This PDF is the current document as it appeared on Public Inspection on 04/25/2013 at 08:45 am.
Agency for Healthcare Research and Quality (AHRQ), HHS.
Request for Scientific Information Submissions.
The Agency for Healthcare Research and Quality (AHRQ) is seeking scientific information submissions from medical device manufacturers with products falling within the following UMDNS product codes: Brachytherapy Systems [20-352]; Cyclotrons [15-818]; Radiotherapy Systems, Linear Accelerator [12-364]; Radiotherapy Systems, and Proton Beam [20-546]. Scientific information is being solicited to inform the update of our Comparative Effectiveness Review of Therapies for Clinically Localized Prostate Cancer which is currently being conducted by one of the Evidence-based Practice Centers for the AHRQ Effective Health Care Program. Access to published and unpublished pertinent scientific information on this device will improve the quality of this comparative effectiveness review. AHRQ is requesting this scientific information and conducting this comparative effectiveness review pursuant to Section 1013 of the Medicare Prescription Drug, Improvement, and Modernization Act of 2003, Public Law 108-173.
Submission-Deadline-on or-before May 28, 2013.
Email submissions: email@example.com.
Mailing Address: Portland VA Research Foundation, Scientific Resource Center, ATTN: Scientific Information Packet Coordinator, PO Box 69539, Portland, OR 97239.
Shipping Address: (FedEx, UPS, etc) Portland VA Research Foundation, Scientific Resource Center, ATTN: Scientific Information Packet Coordinator, 3710 SW US Veterans Hospital Road, Mail Code: R&D 71, Portland, OR 97239.Start Further Info
FOR FURTHER INFORMATION CONTACT:
Robin Paynter, Scientific Information Packet Coordinator, Telephone: 503-220-8262 x58652 or Email: firstname.lastname@example.org.End Further Info End Preamble Start Supplemental Information
In accordance with Section 1013 of the Medicare Prescription Drug, Improvement, and Modernization Act of 2003, Public Law 108-173, the Agency for Healthcare Research and Quality has commissioned one of the Effective Health Care (EHC) Program Evidence-based Practice Centers to complete a comparative effectiveness review of the evidence for Therapies for Clinically Localized Prostate Cancer: An Update of a 2008 Comparative Effectiveness Review.
The EHC Program is dedicated to identifying as many studies as possible that are relevant to the questions for each of its reviews. In order to do so, we are supplementing the usual manual and electronic database searches of the literature by requesting information (e.g., details of studies conducted) through public information requests, including via the Federal Register and direct postal and/or online solicitations. We are looking for studies that report on Therapies for Clinically Localized Prostate Cancer, including those that describe adverse events, as specified in the key questions detailed below. The entire research protocol, including the key questions, is also available online at: http://www.effectivehealthcare.AHRQ.gov/search-for-guides-reviews-and-reports/?pageaction=displayproduct&productID=1434#7270.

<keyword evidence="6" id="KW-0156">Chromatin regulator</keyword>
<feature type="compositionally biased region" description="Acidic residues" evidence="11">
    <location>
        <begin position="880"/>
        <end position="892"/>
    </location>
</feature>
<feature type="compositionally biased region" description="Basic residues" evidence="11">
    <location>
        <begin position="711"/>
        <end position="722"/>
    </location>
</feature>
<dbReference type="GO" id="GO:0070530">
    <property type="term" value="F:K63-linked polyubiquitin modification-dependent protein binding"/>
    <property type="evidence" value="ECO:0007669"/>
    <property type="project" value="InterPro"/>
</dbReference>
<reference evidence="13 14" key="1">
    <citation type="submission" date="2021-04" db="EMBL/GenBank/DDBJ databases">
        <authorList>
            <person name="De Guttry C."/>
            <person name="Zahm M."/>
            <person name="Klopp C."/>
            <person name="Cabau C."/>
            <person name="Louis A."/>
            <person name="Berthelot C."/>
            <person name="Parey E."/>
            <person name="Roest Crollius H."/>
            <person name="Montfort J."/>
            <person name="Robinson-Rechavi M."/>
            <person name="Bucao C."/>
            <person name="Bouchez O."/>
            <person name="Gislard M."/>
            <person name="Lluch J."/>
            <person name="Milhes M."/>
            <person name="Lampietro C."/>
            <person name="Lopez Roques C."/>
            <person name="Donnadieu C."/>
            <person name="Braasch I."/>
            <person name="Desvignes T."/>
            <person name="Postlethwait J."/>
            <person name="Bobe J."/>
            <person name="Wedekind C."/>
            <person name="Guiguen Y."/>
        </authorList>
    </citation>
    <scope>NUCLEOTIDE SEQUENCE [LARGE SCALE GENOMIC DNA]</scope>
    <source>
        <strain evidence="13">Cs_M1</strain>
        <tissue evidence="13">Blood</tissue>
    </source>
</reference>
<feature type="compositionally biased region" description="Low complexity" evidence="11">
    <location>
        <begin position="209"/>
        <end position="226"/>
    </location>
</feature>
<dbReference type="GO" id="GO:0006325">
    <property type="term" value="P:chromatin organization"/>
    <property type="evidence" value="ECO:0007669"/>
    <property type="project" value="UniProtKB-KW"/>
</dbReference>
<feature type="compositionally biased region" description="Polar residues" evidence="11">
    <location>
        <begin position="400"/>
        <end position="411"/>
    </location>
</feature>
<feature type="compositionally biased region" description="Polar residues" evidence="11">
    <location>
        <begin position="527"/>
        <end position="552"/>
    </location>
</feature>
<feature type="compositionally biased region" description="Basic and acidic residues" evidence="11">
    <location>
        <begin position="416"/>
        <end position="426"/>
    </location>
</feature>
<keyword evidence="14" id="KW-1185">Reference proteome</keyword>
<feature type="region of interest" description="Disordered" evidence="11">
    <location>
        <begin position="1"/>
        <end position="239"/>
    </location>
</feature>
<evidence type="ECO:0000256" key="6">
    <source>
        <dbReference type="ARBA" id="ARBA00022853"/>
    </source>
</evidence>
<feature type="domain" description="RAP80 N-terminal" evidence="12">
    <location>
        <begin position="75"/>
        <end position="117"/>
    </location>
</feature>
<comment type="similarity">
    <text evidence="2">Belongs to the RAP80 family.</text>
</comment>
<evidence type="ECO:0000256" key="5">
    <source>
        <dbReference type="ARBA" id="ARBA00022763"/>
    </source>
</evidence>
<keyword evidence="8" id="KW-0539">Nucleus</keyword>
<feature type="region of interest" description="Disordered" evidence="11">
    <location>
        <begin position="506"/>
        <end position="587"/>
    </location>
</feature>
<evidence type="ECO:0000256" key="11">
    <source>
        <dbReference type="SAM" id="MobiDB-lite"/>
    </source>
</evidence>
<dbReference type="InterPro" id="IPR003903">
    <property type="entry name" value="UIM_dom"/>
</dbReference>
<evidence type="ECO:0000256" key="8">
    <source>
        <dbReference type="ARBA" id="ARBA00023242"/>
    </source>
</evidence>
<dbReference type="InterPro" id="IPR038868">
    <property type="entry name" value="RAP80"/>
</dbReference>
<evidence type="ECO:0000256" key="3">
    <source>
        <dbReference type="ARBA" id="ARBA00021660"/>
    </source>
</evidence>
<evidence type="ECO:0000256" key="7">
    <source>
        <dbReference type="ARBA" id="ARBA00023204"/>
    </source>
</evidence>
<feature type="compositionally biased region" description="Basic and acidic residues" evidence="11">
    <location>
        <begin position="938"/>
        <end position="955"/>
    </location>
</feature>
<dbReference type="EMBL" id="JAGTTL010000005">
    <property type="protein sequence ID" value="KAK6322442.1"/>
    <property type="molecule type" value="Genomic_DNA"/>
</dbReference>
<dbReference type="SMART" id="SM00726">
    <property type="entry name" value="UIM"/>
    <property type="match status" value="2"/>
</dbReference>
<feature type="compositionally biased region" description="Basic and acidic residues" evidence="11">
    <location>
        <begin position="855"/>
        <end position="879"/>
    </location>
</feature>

This notice is a request for information about the following:
- A current product label, if applicable (preferably an electronic PDF file).
- Information identifying published randomized controlled trials and observational studies relevant to the clinical outcomes. AHRQ is interested in receiving both citations and reprints. Information identifying unpublished randomized controlled trials and observational studies relevant to the clinical outcomes. If possible, please provide a summary that includes the following elements: study number, study period, design, methodology, indication and diagnosis, proper use instructions, inclusion and exclusion criteria, primary and secondary outcomes, baseline characteristics, number of patients. screened/eligible/enrolled/lost to withdrawn/follow-up/analyzed, and effectiveness/efficacy and safety results.
- Registered ClinicalTrials.gov studies. Please provide a list including the ClinicalTrials.gov identifier, condition, and intervention.
Your contribution is very beneficial to this-program. This is a-voluntary-request for information, and all costs for complying with this request must be borne by the submitter. You may wish to indicate whether or not the submission comprises all of the complete information available.